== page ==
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  • Author: Samuel Adu-Gyamfi x
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Western Medicine in a Community in Ghana: A Social Change Review

Abstract

This study focuses on Western medical practices in the Atiwa District of Ghana. The people of Atiwa District accessed Western medicinal practice to prevent and cure diseases. Before the advent of Western medical practice in the Atiwa District, people were unable to access Western medicine due to the challenges with travelling or trekking from rural communities to the towns where they would find limited Western oriented health centres/hospitals. Although there were challenges, the local population continued to highly embrace practitioners and also accessed the basic Western oriented medical facilities. Western medical strategies were used to combat skin diseases, stomach aches, and malaria that was prevalent in the Atiwa District. The other diseases which afflicted the people and which required urgent attention included cerebrospinal meningitis (CSM), tuberculosis and HIV/AIDS among others. Findings from the study revealed that the introduction and success of western medical practice in the Atiwa District could not have been possible without a positive reception from the indigenous people. Importantly, this study has projected the relevance of public health in the history of the people of Atiwa and the significant roles played by governments to ensure the promotion of good health at the District.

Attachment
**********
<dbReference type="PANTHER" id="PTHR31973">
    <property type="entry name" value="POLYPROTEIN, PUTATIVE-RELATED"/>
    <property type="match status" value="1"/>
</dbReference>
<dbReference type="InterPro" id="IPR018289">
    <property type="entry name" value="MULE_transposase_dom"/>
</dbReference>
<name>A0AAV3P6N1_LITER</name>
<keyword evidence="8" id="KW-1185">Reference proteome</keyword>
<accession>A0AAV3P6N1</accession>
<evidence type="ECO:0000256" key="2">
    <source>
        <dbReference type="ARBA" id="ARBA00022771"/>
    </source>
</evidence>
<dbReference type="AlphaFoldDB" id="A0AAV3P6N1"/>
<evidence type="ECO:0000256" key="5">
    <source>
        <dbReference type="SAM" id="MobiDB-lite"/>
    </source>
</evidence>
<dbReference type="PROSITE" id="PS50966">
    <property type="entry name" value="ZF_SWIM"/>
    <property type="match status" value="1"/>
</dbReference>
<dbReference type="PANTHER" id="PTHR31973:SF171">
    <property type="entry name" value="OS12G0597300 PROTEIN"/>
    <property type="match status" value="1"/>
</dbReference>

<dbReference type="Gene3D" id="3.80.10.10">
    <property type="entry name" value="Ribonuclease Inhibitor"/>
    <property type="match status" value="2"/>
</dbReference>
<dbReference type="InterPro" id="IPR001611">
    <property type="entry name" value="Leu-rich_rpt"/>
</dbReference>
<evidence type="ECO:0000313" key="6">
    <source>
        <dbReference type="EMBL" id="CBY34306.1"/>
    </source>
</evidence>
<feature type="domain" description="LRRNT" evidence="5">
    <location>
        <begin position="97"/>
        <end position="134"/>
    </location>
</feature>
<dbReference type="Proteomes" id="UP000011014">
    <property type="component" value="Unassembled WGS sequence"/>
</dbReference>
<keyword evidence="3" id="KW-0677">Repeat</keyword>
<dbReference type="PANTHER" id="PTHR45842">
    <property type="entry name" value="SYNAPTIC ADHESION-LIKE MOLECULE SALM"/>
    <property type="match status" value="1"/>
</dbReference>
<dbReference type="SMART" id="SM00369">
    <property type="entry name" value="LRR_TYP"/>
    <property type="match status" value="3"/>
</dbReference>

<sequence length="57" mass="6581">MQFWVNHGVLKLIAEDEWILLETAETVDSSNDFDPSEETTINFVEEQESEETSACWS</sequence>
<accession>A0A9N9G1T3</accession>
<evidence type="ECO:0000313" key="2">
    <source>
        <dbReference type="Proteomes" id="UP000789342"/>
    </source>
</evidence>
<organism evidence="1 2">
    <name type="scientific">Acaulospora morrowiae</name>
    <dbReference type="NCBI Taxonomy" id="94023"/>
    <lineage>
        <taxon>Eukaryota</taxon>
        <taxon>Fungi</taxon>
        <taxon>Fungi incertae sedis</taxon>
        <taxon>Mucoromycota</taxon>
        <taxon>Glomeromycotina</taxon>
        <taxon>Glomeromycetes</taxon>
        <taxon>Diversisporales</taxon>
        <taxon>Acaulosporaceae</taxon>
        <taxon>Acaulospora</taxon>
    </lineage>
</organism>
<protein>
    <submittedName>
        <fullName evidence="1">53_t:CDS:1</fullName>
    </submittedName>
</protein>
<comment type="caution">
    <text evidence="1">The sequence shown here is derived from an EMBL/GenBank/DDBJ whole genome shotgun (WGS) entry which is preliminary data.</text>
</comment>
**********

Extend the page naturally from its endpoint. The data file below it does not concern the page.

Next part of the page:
Open access
Skin Bleaching Narratives Responses from Women Bleaches and Stakeholders in Ghana (1950s – 2015)

Abstract

Based on a qualitative design and a qualitative analysis of responses from primary informants and secondary sources we present a narrative on the attitudes and perception of the Ghanaian on skin bleaching. Based on retrospective and thematic analyses the authors conclude that there is the need for education and enforcement of laws that protect the consumer from patronizing cosmetics that bleach the skin. The study further highlights the role of institutions that are responsible for legislating, regulating, preventing and educating the general public. It is envisaged that this article shall reinvigorate the need for further research and discourses on skin bleaching in Africa and Ghana in particular. Policy makers and policy implementers should be spurred on to make a difference.

Open access